Good Bye Military Commissions Act
"I bet you dollars to doughnuts when the Supreme Court gets hold of our work product, they are going to approve it."
--Sen. Lindsey Graham bragging about his Military Commissions Act last fall
Did Bush just lose his entire detainee policy?
A military judge on Monday dismissed terrorism-related charges against a prisoner charged with killing an American soldier in Afghanistan, in a stunning reversal for the Bush administration's attempts to try Guantanamo detainees in military court.
The chief of military defense attorneys at Guantanamo Bay, Marine Col. Dwight Sullivan, said the ruling in the case of Canadian detainee Omar Khadr could spell the end of the war-crimes trial system set up last year by Congress and President Bush after the Supreme Court threw out the previous system. The ruling immediately raised questions about whether the U.S. will have to further revise procedures for prosecuting prisoners, leading to major delays.
The judge, Army Col. Peter Brownback, said he had no choice but to throw the Khadr case out because he had been classified as an "enemy combatant" by a military panel years earlier — and not as an "alien unlawful enemy combatant."
The Military Commissions Act, signed by Bush last year, specifies that only those classified as "unlawful" enemy combatants can face war trials here, Brownback noted during the arraignment in a hilltop courtroom on this U.S. military base.
Sullivan said the dismissal of Khadr case has "huge" impact because none of the detainees held at this isolated military base in southeast Cuba has been found to be an "unlawful" enemy combatant.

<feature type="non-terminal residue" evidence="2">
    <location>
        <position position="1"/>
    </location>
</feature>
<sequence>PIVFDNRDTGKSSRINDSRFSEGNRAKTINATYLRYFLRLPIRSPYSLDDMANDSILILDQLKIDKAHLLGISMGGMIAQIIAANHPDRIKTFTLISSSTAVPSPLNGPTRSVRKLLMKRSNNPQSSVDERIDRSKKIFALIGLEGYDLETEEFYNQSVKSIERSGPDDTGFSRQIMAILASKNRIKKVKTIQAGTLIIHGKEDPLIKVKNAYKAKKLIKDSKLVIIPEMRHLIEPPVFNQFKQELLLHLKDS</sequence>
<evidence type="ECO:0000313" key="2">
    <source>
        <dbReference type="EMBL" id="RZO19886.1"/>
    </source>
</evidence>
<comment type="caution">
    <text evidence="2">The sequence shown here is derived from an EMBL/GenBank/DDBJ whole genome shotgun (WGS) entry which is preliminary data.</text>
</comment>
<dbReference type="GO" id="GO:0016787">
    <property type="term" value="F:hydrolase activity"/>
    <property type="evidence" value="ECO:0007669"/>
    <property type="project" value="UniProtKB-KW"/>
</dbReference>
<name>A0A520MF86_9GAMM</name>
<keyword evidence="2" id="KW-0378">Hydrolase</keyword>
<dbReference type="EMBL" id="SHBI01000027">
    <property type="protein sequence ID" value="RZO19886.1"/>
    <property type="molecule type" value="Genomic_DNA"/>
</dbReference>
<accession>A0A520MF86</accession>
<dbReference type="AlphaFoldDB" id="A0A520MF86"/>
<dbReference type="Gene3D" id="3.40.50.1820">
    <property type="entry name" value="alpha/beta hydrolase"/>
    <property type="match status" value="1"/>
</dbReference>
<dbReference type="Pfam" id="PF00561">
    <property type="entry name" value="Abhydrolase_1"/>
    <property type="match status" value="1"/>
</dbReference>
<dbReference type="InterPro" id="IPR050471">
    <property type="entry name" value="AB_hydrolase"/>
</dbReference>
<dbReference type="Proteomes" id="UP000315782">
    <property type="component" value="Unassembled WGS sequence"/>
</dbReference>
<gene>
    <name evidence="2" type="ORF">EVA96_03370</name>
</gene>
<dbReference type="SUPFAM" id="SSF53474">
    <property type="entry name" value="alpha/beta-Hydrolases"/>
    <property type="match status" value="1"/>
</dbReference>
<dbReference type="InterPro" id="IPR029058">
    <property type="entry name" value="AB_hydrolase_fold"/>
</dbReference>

"It is not just a technicality — it's the latest demonstration that this newest system just does not work," Sullivan told journalists. "It is a system of justice that does not comport with American values."
Sullivan said that in order to reclassify Khadr — and other detainees — as "unlawful" enemy combatants, the whole Combatant Status Review Tribunal system would have to be overhauled, a time-consuming act.
Congress, in its wisdom of caving in to the Bush White House last year failed to draft an appeal process for the Pentagon to follow in challenging this ruling. And in being too clever by half, the White House got a bill that forced the federal appeals courts to extract themselves from the tribunal system and any jurisdiction in such cases. So today’s ruling, by Bush and Congress’s own hand, stops the tribunal process in its tracks. Does this now give Arlen Specter and the Senate Democrats the opening they needed to overhaul the whole flawed system? I wonder how McCain and Lindsey Graham feel now about their handiwork?